The single crack of Pavlichenko’s 7.62-mm Mosin-Nagant in no-man’s land was enough to strike terror into the hearts of German and Romanian soldiers. Whenever she went to the rear, infantrymen gawked in disbelief that this slip of a girl could be the ruthless killer whose reputation was beginning to spread throughout the Ukraine. By 29 August, twenty-eight days into the Odessa offensive, her body count stood at 100, or an average kill rate of nearly four per day. Few snipers in any war had been so successful in such a short period of time. In effect, she was already becoming the world’s most accomplished bringer of death.
A small cemetery held by the Russians near Il’lchevka State Farm was strategically important because of the Voznesensk– Odessa highway that ran across the farm. Snipers were deployed ahead of the defensive perimeter. Working alone for the day, Pavlichenko climbed a tree inside the graveyard to obtain a better view of the terrain, thinking the foliage would conceal her.
Barely had she settled in than the sharp crack of a rifle sent a bullet scything through the leaves inches above her head. A second shot followed in the echo of the first. Realizing she was in dire straits, with at least two enemy snipers zeroing in on her, she let go and fell twelve feet to the ground, landing on grass between two graves. Pain shot up her spine. She gritted her teeth against it and lay perfectly still, pretending to be dead, knowing that to move even a finger would draw more fire to finish her off.
Hours passed. The midday sun baked her body. Stinging, biting insects crawled on her face.
Finally the sun went down. She crept from the cemetery under cover of darkness and back to her own lines, where she spent two days in bed and more than a week afterwards hobbling around with the aid of a makeshift crutch.
The enemy continued to pound Odessa. No quarter asked, none given. Russia suffered an unrecoverable blow when the northwestern heights fell and Germans occupied the area south of the Sakhoy Bank, which allowed their artillery to reach any sector of Odessa and the Soviet defences.
Choking summer dust stirred up by boots, horses and tank tracks hung in clouds as high as city buildings, turning to mud when the cold rains of late September began. Downpours lasted for days and turned tracks and roads into impassable bogs. Horses sank up to their collars, men to their knees, and vehicles to their axles.
Scarcely a building in Odessa remained intact. Fighting raged in Mikhailovsky Square, on the Potemkin Stairs and around the imposing dome of the First Orthodox Church. Fires burned almost constantly. It was a target-rich environment for snipers like Pavlichenko, now promoted to senior sergeant. She chalked up another eighty-seven kills.
On 9 October 1941, a shell splinter gashed her scalp during fighting in the Dainitskiy sector. Her company commander, Junior Lieutenant Petrenko fell dead. Sergeant-Major Leonid Kitsenko, a sniper and senior NCO of Pavlichenko’s sniper element, was wounded. Pavlichenko assumed command, a valiant figure wearing a dirty bandage around her head, cap pulled low to hold the dressing in place, face masked by blood, struggling to maintain consciousness.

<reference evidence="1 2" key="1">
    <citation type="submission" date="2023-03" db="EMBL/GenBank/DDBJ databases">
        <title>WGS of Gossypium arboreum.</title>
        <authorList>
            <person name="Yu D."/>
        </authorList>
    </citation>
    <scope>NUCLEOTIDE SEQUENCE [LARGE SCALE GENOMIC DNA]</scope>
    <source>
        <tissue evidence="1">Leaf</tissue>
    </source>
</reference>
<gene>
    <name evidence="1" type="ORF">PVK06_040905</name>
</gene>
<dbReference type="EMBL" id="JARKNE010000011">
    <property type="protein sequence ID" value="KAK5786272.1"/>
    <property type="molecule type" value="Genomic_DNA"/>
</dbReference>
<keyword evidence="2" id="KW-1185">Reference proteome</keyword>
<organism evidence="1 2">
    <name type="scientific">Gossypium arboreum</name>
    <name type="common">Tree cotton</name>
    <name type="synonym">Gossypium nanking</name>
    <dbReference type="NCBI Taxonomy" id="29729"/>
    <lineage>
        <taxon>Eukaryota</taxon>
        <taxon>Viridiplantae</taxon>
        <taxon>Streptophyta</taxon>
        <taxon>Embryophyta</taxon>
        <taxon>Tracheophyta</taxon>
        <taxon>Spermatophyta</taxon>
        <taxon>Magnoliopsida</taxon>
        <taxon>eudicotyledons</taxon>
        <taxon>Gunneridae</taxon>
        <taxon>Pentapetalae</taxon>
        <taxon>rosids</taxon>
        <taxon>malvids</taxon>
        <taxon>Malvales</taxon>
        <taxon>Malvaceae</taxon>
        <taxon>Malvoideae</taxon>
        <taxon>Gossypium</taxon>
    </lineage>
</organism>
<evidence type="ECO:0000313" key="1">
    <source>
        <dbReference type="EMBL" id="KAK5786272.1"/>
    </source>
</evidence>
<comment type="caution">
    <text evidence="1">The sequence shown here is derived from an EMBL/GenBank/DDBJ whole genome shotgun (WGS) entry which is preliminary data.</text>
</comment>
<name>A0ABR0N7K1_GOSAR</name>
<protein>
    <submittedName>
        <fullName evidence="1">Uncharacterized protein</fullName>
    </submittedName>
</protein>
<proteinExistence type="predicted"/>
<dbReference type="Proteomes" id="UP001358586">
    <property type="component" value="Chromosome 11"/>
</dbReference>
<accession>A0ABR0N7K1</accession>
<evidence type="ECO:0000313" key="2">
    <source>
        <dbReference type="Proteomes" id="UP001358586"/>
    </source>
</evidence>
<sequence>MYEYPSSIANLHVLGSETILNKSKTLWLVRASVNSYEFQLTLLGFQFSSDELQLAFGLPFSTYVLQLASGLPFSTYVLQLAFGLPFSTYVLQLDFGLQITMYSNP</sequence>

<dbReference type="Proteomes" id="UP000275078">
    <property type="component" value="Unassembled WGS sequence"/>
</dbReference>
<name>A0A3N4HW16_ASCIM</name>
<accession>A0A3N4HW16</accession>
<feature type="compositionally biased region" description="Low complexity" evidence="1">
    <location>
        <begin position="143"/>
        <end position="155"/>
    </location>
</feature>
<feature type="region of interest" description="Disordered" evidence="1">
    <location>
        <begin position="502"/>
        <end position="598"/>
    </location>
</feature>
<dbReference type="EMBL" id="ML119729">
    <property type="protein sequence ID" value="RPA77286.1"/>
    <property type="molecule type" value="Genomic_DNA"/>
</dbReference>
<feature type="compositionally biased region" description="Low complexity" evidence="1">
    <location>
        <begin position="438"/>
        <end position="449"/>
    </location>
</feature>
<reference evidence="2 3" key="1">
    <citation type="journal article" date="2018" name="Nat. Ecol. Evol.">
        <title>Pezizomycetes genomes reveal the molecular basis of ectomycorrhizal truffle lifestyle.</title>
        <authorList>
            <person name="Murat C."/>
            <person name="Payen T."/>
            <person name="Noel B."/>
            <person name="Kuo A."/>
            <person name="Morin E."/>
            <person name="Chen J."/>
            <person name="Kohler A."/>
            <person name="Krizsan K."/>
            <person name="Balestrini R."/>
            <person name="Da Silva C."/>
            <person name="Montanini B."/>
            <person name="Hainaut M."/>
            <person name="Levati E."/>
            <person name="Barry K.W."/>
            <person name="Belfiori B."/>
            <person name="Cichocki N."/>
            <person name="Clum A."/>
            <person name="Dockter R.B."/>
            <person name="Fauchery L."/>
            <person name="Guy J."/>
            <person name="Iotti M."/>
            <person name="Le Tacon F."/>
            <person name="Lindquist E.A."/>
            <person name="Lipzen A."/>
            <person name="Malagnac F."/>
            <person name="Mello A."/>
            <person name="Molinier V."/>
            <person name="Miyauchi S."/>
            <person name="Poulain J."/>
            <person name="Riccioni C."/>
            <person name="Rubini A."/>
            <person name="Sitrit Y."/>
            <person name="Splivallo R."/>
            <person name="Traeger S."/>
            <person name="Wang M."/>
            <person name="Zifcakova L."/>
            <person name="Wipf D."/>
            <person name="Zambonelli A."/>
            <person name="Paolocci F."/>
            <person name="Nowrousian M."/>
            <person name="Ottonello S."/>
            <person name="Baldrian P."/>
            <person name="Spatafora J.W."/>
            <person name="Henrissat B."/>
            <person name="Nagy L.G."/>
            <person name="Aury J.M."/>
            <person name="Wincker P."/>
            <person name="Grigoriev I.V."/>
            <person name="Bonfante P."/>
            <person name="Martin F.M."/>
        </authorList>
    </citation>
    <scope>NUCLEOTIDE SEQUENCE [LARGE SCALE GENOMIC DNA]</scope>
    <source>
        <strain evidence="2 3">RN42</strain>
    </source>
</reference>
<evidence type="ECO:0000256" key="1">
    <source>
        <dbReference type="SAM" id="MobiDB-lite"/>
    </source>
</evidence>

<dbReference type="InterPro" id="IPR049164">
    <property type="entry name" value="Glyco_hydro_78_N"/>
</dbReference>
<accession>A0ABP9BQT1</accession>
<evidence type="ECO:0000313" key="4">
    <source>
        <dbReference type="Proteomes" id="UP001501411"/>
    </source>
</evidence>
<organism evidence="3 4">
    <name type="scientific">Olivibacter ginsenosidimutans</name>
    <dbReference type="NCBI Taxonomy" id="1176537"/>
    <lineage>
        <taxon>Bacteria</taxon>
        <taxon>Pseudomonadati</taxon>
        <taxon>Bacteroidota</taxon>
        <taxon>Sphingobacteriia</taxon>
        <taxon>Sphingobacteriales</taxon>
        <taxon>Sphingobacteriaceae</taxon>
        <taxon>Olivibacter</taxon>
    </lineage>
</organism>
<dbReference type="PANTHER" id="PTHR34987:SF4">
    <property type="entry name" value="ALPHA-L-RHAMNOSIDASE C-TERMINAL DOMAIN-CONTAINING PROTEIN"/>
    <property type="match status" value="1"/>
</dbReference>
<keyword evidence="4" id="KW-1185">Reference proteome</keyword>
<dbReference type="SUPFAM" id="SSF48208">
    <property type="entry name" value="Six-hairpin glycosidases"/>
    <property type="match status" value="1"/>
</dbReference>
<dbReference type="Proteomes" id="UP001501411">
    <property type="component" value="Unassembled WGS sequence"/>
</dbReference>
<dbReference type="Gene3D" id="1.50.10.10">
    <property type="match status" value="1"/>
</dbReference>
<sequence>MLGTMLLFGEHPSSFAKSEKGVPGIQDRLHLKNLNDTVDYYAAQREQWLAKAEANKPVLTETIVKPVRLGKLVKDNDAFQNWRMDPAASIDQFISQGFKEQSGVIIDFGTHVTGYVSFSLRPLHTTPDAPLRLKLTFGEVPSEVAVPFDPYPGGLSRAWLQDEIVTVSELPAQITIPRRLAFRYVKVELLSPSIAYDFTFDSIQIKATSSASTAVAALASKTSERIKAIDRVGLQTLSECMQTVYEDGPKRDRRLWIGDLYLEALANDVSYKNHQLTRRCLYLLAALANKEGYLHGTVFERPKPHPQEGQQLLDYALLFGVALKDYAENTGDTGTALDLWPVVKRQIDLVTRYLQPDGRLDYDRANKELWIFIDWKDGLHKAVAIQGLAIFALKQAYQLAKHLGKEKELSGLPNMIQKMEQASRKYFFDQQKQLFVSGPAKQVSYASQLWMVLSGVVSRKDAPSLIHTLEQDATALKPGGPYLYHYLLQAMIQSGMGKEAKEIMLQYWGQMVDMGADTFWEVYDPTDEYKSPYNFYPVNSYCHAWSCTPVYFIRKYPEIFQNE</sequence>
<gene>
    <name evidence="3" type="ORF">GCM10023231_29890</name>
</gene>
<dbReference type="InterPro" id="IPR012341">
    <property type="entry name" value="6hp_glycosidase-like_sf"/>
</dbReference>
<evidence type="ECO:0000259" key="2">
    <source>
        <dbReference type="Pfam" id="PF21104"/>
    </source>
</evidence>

‘Cowards!’ a political officer railed against her frightened comrades. ‘Look at the woman. Pavlichenko has the balls of a man.’
She was eventually moved to a medical battalion, from which she was released only days before Odessa fell on 15 October. In accordance with Stalin’s scorched-earth policy, Russian sabotage groups destroyed as much of the city as they could and land-mined the rest while the Black Sea Fleet evacuated more than 350,000 soldiers and civilians under cover of darkness. The Soviets lost 16,578 dead and 24,690 wounded during the siege. German and Romanian casualties numbered 17,729 dead and 63,345 wounded, among whom were 187 killed one shot at a time by Sergeant Lyudmila Pavlichenko.
More savage fighting lay ahead for her at Sevastopol, which by this time was also soon to come under siege.
Lyudmila Pavlichenko the sniper cannot be considered apart from the times and circumstances that created her. Without the war, she would likely have lived out her life as an obscure history teacher somewhere in the Ukraine. As it was, however, with 187 confirmed kills, she was becoming celebrated throughout the Crimean region by the time her 25th Rifles escaped Odessa to reinforce Sevastopol. The entire world would soon hear about ‘the most dangerous woman of the century’.
Sevastopol, lying at the tip of the Crimean Peninsula jutting into the Black Sea, was one of the most defensible locations on the Eastern Front – ringed by mountainous terrain whose rugged lines of ridges provided the city and harbour with natural protection. German forces would have to push through the narrow and desolate Isthmus of Perekop and then drive across the Crimea, often being compelled by the terrain to attack frontally along narrow strips of land. The battle for the isthmus, and the advance to the city and the Soviet fleet harboured there, began on 24 September 1941, and raged fiercely for the next nine months. It would require six German divisions and two Romanian brigades with air support and some of the heaviest artillery ever built to defeat the Russian enclave.